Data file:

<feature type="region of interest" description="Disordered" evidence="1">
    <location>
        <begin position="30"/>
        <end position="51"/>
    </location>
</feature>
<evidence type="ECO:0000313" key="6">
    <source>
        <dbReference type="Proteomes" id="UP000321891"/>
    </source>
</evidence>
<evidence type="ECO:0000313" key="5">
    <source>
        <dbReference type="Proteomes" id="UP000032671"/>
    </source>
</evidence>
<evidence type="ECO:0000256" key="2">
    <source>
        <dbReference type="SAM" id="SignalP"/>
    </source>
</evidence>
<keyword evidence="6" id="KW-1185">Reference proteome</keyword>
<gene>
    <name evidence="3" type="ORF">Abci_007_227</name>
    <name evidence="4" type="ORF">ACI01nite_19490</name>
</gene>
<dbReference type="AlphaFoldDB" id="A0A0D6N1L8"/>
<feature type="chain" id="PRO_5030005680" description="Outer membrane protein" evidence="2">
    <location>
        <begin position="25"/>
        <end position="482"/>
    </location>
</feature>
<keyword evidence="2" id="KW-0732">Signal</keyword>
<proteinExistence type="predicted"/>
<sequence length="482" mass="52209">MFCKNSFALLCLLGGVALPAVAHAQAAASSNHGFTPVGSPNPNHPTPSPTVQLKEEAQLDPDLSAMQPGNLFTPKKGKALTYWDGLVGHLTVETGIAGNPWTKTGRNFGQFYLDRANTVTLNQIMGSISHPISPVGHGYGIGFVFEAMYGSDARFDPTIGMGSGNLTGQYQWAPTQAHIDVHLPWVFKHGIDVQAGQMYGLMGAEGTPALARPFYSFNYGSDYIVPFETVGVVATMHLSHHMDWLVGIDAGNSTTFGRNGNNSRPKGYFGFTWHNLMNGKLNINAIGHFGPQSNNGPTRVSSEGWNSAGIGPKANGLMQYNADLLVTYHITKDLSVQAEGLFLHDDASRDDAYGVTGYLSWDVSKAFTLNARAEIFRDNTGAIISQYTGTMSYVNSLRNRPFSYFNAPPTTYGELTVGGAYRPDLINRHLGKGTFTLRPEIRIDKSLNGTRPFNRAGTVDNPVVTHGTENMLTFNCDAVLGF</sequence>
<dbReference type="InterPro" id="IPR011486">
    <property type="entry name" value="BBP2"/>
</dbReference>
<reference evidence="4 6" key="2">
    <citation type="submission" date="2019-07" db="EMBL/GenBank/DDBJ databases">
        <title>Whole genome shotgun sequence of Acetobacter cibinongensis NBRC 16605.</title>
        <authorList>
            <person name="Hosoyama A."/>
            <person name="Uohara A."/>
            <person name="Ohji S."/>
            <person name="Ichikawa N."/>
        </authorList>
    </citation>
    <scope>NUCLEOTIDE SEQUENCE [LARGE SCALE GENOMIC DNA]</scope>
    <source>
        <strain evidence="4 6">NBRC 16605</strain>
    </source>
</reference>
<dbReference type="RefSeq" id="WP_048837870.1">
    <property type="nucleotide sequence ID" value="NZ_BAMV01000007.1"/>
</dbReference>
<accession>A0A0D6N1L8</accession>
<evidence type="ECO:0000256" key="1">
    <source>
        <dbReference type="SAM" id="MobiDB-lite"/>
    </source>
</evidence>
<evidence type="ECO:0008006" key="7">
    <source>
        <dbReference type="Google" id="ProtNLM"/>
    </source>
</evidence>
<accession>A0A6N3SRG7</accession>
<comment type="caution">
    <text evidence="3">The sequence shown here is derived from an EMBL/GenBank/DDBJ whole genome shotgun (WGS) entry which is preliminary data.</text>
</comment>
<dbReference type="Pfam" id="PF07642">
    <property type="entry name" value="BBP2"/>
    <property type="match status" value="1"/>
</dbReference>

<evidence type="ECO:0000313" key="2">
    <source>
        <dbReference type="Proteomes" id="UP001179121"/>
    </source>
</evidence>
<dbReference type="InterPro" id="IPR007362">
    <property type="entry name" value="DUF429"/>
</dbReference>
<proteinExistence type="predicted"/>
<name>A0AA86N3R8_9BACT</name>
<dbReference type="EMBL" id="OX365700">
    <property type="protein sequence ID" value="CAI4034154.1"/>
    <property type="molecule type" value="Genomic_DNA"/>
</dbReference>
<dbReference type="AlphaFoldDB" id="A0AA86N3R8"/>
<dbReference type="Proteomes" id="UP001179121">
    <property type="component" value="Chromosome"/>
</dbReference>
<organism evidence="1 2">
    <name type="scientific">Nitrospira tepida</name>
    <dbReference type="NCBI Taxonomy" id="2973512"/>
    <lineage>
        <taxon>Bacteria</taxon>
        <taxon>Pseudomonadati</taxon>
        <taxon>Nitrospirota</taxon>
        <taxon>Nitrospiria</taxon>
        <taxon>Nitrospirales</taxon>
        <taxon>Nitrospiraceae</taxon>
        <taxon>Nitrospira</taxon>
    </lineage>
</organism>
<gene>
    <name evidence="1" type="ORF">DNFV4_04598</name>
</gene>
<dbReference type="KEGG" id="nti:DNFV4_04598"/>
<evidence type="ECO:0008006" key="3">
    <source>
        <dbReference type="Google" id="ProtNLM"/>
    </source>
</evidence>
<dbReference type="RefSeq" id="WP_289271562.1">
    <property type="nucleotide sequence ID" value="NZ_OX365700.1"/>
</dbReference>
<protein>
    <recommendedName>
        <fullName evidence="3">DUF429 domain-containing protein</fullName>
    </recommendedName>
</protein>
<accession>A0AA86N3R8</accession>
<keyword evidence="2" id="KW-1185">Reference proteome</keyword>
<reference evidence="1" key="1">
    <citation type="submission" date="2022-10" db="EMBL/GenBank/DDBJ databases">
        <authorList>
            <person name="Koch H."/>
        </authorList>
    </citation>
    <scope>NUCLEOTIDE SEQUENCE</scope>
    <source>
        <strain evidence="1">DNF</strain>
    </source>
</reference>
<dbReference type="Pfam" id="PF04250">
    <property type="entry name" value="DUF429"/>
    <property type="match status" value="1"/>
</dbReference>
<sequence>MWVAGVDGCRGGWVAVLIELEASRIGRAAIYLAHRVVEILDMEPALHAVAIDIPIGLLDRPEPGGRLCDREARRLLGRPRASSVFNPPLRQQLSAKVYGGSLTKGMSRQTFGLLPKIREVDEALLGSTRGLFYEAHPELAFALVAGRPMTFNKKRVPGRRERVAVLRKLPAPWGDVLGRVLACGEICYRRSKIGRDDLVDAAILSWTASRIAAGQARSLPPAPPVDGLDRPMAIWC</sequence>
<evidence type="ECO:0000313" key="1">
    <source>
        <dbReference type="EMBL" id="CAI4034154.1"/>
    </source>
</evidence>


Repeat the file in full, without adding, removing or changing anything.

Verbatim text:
<feature type="region of interest" description="Disordered" evidence="1">
    <location>
        <begin position="30"/>
        <end position="51"/>
    </location>
</feature>
<evidence type="ECO:0000313" key="6">
    <source>
        <dbReference type="Proteomes" id="UP000321891"/>
    </source>
</evidence>
<evidence type="ECO:0000313" key="5">
    <source>
        <dbReference type="Proteomes" id="UP000032671"/>
    </source>
</evidence>
<evidence type="ECO:0000256" key="2">
    <source>
        <dbReference type="SAM" id="SignalP"/>
    </source>
</evidence>
<keyword evidence="6" id="KW-1185">Reference proteome</keyword>
<gene>
    <name evidence="3" type="ORF">Abci_007_227</name>
    <name evidence="4" type="ORF">ACI01nite_19490</name>
</gene>
<dbReference type="AlphaFoldDB" id="A0A0D6N1L8"/>
<feature type="chain" id="PRO_5030005680" description="Outer membrane protein" evidence="2">
    <location>
        <begin position="25"/>
        <end position="482"/>
    </location>
</feature>
<keyword evidence="2" id="KW-0732">Signal</keyword>
<proteinExistence type="predicted"/>
<sequence length="482" mass="52209">MFCKNSFALLCLLGGVALPAVAHAQAAASSNHGFTPVGSPNPNHPTPSPTVQLKEEAQLDPDLSAMQPGNLFTPKKGKALTYWDGLVGHLTVETGIAGNPWTKTGRNFGQFYLDRANTVTLNQIMGSISHPISPVGHGYGIGFVFEAMYGSDARFDPTIGMGSGNLTGQYQWAPTQAHIDVHLPWVFKHGIDVQAGQMYGLMGAEGTPALARPFYSFNYGSDYIVPFETVGVVATMHLSHHMDWLVGIDAGNSTTFGRNGNNSRPKGYFGFTWHNLMNGKLNINAIGHFGPQSNNGPTRVSSEGWNSAGIGPKANGLMQYNADLLVTYHITKDLSVQAEGLFLHDDASRDDAYGVTGYLSWDVSKAFTLNARAEIFRDNTGAIISQYTGTMSYVNSLRNRPFSYFNAPPTTYGELTVGGAYRPDLINRHLGKGTFTLRPEIRIDKSLNGTRPFNRAGTVDNPVVTHGTENMLTFNCDAVLGF</sequence>
<dbReference type="InterPro" id="IPR011486">
    <property type="entry name" value="BBP2"/>
</dbReference>
<reference evidence="4 6" key="2">
    <citation type="submission" date="2019-07" db="EMBL/GenBank/DDBJ databases">
        <title>Whole genome shotgun sequence of Acetobacter cibinongensis NBRC 16605.</title>
        <authorList>
            <person name="Hosoyama A."/>
            <person name="Uohara A."/>
            <person name="Ohji S."/>
            <person name="Ichikawa N."/>
        </authorList>
    </citation>
    <scope>NUCLEOTIDE SEQUENCE [LARGE SCALE GENOMIC DNA]</scope>
    <source>
        <strain evidence="4 6">NBRC 16605</strain>
    </source>
</reference>
<dbReference type="RefSeq" id="WP_048837870.1">
    <property type="nucleotide sequence ID" value="NZ_BAMV01000007.1"/>
</dbReference>
<accession>A0A0D6N1L8</accession>
<evidence type="ECO:0000256" key="1">
    <source>
        <dbReference type="SAM" id="MobiDB-lite"/>
    </source>
</evidence>
<evidence type="ECO:0008006" key="7">
    <source>
        <dbReference type="Google" id="ProtNLM"/>
    </source>
</evidence>
<accession>A0A6N3SRG7</accession>
<comment type="caution">
    <text evidence="3">The sequence shown here is derived from an EMBL/GenBank/DDBJ whole genome shotgun (WGS) entry which is preliminary data.</text>
</comment>
<dbReference type="Pfam" id="PF07642">
    <property type="entry name" value="BBP2"/>
    <property type="match status" value="1"/>
</dbReference>

<evidence type="ECO:0000313" key="2">
    <source>
        <dbReference type="Proteomes" id="UP001179121"/>
    </source>
</evidence>
<dbReference type="InterPro" id="IPR007362">
    <property type="entry name" value="DUF429"/>
</dbReference>
<proteinExistence type="predicted"/>
<name>A0AA86N3R8_9BACT</name>
<dbReference type="EMBL" id="OX365700">
    <property type="protein sequence ID" value="CAI4034154.1"/>
    <property type="molecule type" value="Genomic_DNA"/>
</dbReference>
<dbReference type="AlphaFoldDB" id="A0AA86N3R8"/>
<dbReference type="Proteomes" id="UP001179121">
    <property type="component" value="Chromosome"/>
</dbReference>
<organism evidence="1 2">
    <name type="scientific">Nitrospira tepida</name>
    <dbReference type="NCBI Taxonomy" id="2973512"/>
    <lineage>
        <taxon>Bacteria</taxon>
        <taxon>Pseudomonadati</taxon>
        <taxon>Nitrospirota</taxon>
        <taxon>Nitrospiria</taxon>
        <taxon>Nitrospirales</taxon>
        <taxon>Nitrospiraceae</taxon>
        <taxon>Nitrospira</taxon>
    </lineage>
</organism>
<gene>
    <name evidence="1" type="ORF">DNFV4_04598</name>
</gene>
<dbReference type="KEGG" id="nti:DNFV4_04598"/>
<evidence type="ECO:0008006" key="3">
    <source>
        <dbReference type="Google" id="ProtNLM"/>
    </source>
</evidence>
<dbReference type="RefSeq" id="WP_289271562.1">
    <property type="nucleotide sequence ID" value="NZ_OX365700.1"/>
</dbReference>
<protein>
    <recommendedName>
        <fullName evidence="3">DUF429 domain-containing protein</fullName>
    </recommendedName>
</protein>
<accession>A0AA86N3R8</accession>
<keyword evidence="2" id="KW-1185">Reference proteome</keyword>
<reference evidence="1" key="1">
    <citation type="submission" date="2022-10" db="EMBL/GenBank/DDBJ databases">
        <authorList>
            <person name="Koch H."/>
        </authorList>
    </citation>
    <scope>NUCLEOTIDE SEQUENCE</scope>
    <source>
        <strain evidence="1">DNF</strain>
    </source>
</reference>
<dbReference type="Pfam" id="PF04250">
    <property type="entry name" value="DUF429"/>
    <property type="match status" value="1"/>
</dbReference>
<sequence>MWVAGVDGCRGGWVAVLIELEASRIGRAAIYLAHRVVEILDMEPALHAVAIDIPIGLLDRPEPGGRLCDREARRLLGRPRASSVFNPPLRQQLSAKVYGGSLTKGMSRQTFGLLPKIREVDEALLGSTRGLFYEAHPELAFALVAGRPMTFNKKRVPGRRERVAVLRKLPAPWGDVLGRVLACGEICYRRSKIGRDDLVDAAILSWTASRIAAGQARSLPPAPPVDGLDRPMAIWC</sequence>
<evidence type="ECO:0000313" key="1">
    <source>
        <dbReference type="EMBL" id="CAI4034154.1"/>
    </source>
</evidence>